Category Archives: DIY

Milk Crate Bookshelf

I recently completed a pretty easy project using some old milk crates I bought at a garage sale for four dollars each.


I didn’t take a proper before picture because I was too gung ho about getting started, but here they are after my initial spray of it. The blue splotches were my doing. The rest is the same as when I purchased them. I sprayed them down messily with two tones of blue spray paint left over from older projects, and two cans of white spray paint. Here is the result:


They didn’t seem very sturdy at first, so I twist-tied the shelves together and will likely screw them up against the wall once I find a permanent place for them.

Side note: I found this immensely stupid looking thing at a garage sale last week and had to buy it. Because what would a bookshelf be without a ceramic poodle wearing glasses from the 1950s?


Here’s a close up of the paint job on the back. You can see the original plastic color cracking through in the right corner. I painted over peeling paint from the last owner’s refinishing job to give it a bit more of a worn look when the paint inevitably came off.


Anyway, it was super easy project and pretty impossible to mess up. If you have extra spray cans lying around from old projects, this is definitely a project worth your while!


Metal Cart Fixins.

Well, I’ve been waiting a good long while for the opportunity to post this project I’ve been working on. My mom bought the cart in the early 80s when she got her first apartment. Since then it has ended up sitting in our garage collecting rust and other unsavory friends (spiders). Here’s what it looked like before:DSC_2858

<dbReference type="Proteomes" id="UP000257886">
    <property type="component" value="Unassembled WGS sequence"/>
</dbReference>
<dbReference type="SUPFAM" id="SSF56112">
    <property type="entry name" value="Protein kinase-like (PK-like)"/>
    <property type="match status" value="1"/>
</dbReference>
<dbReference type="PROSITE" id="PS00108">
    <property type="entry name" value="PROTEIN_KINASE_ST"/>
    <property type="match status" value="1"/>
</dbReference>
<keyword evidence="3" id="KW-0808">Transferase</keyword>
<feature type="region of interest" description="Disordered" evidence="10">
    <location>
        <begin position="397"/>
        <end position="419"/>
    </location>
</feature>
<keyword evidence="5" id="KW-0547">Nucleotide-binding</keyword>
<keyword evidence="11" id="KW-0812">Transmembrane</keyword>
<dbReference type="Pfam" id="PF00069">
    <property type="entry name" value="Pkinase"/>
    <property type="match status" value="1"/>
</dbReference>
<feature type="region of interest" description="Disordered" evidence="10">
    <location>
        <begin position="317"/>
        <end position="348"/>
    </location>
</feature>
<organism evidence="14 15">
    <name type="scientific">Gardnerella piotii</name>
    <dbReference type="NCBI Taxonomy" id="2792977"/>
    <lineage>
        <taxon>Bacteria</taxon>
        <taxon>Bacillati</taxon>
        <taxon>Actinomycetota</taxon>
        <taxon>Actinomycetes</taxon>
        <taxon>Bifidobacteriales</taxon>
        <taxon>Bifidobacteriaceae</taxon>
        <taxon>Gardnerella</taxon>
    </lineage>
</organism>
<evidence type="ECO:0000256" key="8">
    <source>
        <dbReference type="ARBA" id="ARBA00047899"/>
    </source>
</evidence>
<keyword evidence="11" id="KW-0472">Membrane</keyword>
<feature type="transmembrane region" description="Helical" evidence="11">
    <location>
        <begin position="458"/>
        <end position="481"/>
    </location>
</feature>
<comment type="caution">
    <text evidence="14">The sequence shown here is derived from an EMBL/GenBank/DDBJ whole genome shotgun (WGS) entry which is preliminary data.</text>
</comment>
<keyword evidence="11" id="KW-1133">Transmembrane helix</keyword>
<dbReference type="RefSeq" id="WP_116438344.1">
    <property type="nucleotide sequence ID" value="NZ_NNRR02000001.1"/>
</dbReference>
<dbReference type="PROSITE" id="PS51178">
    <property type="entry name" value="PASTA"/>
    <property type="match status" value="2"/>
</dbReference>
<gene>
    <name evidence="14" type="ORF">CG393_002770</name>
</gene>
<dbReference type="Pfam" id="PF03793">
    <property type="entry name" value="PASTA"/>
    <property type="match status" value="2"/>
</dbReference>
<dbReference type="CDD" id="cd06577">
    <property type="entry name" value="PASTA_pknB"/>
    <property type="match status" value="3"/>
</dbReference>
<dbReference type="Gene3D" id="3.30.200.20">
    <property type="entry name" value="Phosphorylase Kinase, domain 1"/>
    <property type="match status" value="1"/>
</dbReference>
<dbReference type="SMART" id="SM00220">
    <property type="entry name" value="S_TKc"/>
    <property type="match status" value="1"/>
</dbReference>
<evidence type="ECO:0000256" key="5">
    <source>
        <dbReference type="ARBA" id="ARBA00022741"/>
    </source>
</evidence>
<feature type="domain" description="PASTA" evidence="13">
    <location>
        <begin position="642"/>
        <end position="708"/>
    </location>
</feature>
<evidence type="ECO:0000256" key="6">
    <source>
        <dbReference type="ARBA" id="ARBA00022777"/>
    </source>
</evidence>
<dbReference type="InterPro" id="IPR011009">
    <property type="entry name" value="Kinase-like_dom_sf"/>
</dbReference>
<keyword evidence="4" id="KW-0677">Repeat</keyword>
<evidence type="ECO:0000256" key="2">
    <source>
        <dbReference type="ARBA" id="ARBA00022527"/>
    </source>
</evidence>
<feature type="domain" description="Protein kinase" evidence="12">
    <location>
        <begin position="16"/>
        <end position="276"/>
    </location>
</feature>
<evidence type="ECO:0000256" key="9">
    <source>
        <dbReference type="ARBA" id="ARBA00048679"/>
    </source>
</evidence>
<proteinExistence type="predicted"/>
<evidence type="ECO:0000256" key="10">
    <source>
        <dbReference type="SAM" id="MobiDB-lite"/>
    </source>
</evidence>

Aaand some close ups of the damage.DSC_2859



The bottom was the most concerning part. When the cart was wheeled around the screeching was so loud that it echoed across our entire block. The bottom of the chrome legs were in especially awful shape.

DSC_2867My first step was to pull out the palm sander. I purchased my palm sander of choice from Harbor Freight a couple years ago and it is has been a godsend for smaller projects like this where I don’t want to pull out the full-sized sander. Here’s the one I use, but there are tons of different ones to choose from.

There were a lot more tough rough spots than I anticipated so a lot of rounds of wiping, sanding, rinsing, and drying ensued.



In progress. You can see all of the hidden rust I had to work with. After sanding the top shelf, I dismantled the cart and sanded the bottom and middle shelves.


Then I focused on the legs and wheels, which needed some serious TLC. I decided to try something new out on the rust. It cost 8.99 at Harbor Freight. I wasn’t sure what to expect, but I needed something to submerge the wheels in because the rust was hard to reach.


Here’s what they looked like before:


Here’s my lovely bucket and velcro ties rig…

DSC_287624 hours later I took them out, turned them over, and the rust really DID start coming off. It ended up taking a bit longer than the instructions said, but it definitely ate off the rust and (surprisingly) didn’t mess up the plastic wheels.